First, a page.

Today, there are more than 400 million Facebook users. More than 75 million people have a Twitter account. According to the Nielsen Co., text messaging now outpaces phone calls among mobile-phone users. Taken together, these trends represent more than simple shifts in communications technology.
Changes in the digital realm have altered how we communicate, what we communicate about, and even the nature of our interpersonal relationships. Before 2004, Facebook did not exist. Today, many Americans choose to divulge significant amounts of personal information via such online social networks. Spurred by evolving technology and changing social mores, the line between the public and the private has become increasingly indistinct.
Within the past few years, there has been much commentary about the psychological and social aspects of these trends. Timely works such as the 2009 documentary film “We Live in Public” have examined the attractions — and costs — of our culture’s digital obsession. What is less well understood is how changing technology and cultural norms are outpacing — and altering — the legal mechanisms that govern American privacy.
Privacy and government searches
The changes that have affected America’s privacy landscape are many and varied. Some phenomena — such as the rapid adoption of social networking — are easy to recognize. Others are comparatively hidden. For example, as Americans have rushed to take advantage of the explosion of Internet technology, few have stopped to consider the relatively murky legal protections afforded to online activity.
In our legal system, privacy protections against government searches are provided by state and federal laws, and by the Constitution’s Fourth Amendment, which provides that “The right of the people to be secure in their persons, houses, papers, and effects, against unreasonable searches and seizures, shall not be violated.”
Over time, courts have developed different frameworks as they have grappled with how to apply the original intentions of the Fourth Amendment to new social circumstances.
Originally, the Fourth Amendment was understood to protect physical assets — one’s house, for instance — against unreasonable searches. Later, as technology and court doctrine evolved, other protected categories were added. In its 1967 decision Katz v. United States, the Supreme Court recognized Fourth Amendment protection for private telephone calls.
Not every search and seizure decision by the Supreme Court has represented an expansion of Fourth Amendment parameters. For instance, a 1976 decision involving “third party” records exempted many seizures from Fourth Amendment requirements. It is this framework — set out by the United States v. Miller case — that governs how federal courts view much of what happens online today.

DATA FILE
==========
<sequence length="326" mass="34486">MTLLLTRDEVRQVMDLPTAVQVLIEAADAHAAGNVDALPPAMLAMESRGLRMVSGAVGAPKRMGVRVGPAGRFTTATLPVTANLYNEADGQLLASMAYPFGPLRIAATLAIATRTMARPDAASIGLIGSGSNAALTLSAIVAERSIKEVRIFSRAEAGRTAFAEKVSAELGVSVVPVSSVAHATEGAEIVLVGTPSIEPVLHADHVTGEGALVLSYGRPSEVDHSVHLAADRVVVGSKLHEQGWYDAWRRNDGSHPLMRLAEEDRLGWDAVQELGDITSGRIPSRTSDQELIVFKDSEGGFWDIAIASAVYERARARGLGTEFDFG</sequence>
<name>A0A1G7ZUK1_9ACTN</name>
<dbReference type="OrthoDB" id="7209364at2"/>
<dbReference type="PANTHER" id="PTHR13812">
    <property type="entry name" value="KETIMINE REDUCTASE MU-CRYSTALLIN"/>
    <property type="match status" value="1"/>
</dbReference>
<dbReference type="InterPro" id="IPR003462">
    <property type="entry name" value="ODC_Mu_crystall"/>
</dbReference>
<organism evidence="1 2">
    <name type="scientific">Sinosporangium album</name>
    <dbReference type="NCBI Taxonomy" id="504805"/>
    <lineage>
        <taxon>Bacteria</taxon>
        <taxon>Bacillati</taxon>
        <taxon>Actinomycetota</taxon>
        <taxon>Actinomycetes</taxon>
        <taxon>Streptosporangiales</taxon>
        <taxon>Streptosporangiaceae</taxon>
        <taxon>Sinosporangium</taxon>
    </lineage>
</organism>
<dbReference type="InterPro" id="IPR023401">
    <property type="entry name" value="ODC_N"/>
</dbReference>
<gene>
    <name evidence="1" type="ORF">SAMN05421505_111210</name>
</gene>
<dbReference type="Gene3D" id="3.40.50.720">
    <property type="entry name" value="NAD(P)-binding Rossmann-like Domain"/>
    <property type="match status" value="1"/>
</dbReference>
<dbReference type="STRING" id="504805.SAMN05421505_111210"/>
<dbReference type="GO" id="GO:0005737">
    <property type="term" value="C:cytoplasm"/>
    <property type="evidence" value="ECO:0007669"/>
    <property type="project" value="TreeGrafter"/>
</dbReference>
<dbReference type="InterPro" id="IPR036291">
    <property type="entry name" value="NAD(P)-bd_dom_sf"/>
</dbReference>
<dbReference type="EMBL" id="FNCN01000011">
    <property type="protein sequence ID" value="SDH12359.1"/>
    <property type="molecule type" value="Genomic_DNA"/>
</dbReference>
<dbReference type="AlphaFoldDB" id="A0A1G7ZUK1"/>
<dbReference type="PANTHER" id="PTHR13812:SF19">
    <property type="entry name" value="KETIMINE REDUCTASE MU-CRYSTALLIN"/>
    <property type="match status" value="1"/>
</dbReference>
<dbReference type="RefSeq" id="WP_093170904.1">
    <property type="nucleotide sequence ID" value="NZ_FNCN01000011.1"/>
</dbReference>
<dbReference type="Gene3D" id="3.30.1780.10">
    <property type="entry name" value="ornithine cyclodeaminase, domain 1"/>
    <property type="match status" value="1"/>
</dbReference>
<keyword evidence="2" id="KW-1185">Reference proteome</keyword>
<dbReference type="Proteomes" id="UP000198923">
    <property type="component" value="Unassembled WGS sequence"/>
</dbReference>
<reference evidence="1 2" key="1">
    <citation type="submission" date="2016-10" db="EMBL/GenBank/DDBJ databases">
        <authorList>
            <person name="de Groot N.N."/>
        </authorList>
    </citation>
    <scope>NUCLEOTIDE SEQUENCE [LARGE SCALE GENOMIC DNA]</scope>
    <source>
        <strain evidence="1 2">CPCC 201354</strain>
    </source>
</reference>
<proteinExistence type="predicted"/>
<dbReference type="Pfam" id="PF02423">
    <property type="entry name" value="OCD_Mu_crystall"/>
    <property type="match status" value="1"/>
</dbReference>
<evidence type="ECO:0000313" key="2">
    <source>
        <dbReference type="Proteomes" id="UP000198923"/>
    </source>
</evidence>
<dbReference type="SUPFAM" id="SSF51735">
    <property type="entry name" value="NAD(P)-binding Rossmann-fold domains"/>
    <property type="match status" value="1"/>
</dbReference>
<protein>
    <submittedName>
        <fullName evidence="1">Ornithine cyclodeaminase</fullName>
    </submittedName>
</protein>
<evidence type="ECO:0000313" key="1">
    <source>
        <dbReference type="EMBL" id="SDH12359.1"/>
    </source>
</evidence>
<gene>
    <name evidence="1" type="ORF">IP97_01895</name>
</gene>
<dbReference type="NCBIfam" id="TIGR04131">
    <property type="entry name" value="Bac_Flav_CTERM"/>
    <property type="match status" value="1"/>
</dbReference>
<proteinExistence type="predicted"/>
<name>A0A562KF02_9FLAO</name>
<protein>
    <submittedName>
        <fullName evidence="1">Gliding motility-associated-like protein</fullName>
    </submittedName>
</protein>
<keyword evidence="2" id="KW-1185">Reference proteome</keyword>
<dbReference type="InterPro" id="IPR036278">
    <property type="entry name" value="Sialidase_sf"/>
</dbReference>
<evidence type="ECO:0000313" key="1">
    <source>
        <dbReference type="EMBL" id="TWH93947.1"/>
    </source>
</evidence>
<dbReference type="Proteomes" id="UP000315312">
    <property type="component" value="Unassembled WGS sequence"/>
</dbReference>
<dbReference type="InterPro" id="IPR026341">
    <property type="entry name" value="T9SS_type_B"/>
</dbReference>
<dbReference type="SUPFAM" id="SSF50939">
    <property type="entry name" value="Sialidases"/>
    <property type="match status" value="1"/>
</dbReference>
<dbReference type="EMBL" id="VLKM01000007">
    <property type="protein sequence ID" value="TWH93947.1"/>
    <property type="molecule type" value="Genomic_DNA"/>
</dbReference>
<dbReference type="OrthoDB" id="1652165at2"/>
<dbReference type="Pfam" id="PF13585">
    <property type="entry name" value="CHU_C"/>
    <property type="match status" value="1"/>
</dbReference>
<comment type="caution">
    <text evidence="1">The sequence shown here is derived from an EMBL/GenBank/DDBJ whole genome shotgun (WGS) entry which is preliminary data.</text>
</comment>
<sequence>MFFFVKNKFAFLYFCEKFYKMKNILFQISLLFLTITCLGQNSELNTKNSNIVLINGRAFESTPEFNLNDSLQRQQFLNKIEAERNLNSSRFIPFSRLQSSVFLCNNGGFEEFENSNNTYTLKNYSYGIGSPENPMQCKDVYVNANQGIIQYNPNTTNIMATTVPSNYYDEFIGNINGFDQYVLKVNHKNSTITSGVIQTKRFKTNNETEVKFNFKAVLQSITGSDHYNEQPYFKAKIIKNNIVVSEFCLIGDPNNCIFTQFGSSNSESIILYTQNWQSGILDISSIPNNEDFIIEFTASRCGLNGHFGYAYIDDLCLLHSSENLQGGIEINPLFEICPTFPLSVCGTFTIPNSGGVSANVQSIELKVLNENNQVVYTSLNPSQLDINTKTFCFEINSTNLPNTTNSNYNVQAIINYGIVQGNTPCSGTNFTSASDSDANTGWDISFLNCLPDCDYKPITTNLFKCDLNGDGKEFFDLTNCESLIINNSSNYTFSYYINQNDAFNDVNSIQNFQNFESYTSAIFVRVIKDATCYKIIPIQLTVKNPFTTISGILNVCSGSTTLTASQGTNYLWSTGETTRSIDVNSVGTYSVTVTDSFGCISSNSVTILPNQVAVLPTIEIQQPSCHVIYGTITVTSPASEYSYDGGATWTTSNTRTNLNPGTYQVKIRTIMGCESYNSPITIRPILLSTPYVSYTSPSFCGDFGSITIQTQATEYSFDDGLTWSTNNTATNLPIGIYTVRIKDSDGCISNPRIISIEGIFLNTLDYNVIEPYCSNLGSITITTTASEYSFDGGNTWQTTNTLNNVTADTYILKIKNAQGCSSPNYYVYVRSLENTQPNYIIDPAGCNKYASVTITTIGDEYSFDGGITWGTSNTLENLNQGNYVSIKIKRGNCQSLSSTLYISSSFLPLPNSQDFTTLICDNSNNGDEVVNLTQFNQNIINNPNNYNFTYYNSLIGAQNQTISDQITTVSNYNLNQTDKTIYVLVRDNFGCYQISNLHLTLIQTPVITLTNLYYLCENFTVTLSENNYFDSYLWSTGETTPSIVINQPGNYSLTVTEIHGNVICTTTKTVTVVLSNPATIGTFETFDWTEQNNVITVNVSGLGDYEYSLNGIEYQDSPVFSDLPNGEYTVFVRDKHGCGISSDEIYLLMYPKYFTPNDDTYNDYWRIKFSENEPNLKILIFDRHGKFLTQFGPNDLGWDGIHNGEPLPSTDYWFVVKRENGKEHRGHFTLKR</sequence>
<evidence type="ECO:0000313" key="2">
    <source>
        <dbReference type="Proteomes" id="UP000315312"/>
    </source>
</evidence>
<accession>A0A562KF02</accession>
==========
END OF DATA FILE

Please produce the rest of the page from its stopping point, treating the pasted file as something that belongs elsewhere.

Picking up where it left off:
The third-party doctrine
Under the “third party doctrine” established by Miller, personal materials held by a third party (such as a bank) are not treated the same as personal materials held by an individual.
To obtain a warrant for the search of a home, police must first demonstrate “probable cause” of a crime to a judge, who then evaluates whether evidence of a crime might be uncovered by the search. Third-party searches, on the other hand, can be conducted without meeting the Fourth Amendment’s probable-cause requirement.
The 1976 Miller decision dealt explicitly with bank documents. Subsequent decisions expanded the third-party doctrine to cover incoming/outgoing call records and other materials. Now, in the age of the Internet, Miller has far-reaching ramifications for online activities. We operate in a world in which more and more personal information is held by third parties. Indeed, the vast majority of online material is hosted on third-party servers.
The more tech savvy (and the younger) that you are, the more likely it is that you have significant amounts of personal material stored online. Many Internet business models are predicated on this very assumption. Google, for instance, has endeavored to become the central storehouse for people’s personal and business documents. The company’s Google Docs service allows users to upload material to a so-called “cloud” storage system that can be accessed from any computer, making document retrieval easy by decoupling it from dedicated hard drives.
This convenience comes with drawbacks, however. The third-party doctrine exposes these materials in ways than conventional, physical storage does not. While some may think that documents sitting in a desk drawer and documents hosted on a remote, password-protected server have the same level of privacy, current case law can view these two scenarios very differently.
Digital search doctrine continues to develop
Federal courts have not comprehensively re-evaluated the third-party doctrine in light of new technological developments. In some ways, this is due to the generally slow pace of the U.S. legal system. For example, only within recent years have some federal courts begun to hold that e-mail content is protected by the same Fourth Amendment standards as telephone calls.
To be sure, this issue is not unique to digital communications. In many areas of our society, developments in life outpace developments in the law. Interestingly, defenders of the third-party doctrine make just this point. They contend that attempts to develop detailed Fourth Amendment rules for rapidly developing technologies are likely to be overly complex and burdensome.
At some point, courts are bound to revisit the third-party doctrine as it applies to digital searches. For now, federal search-and-seizure law rests in a murky place, just as third-party digital storage races ahead.
Social media and privacy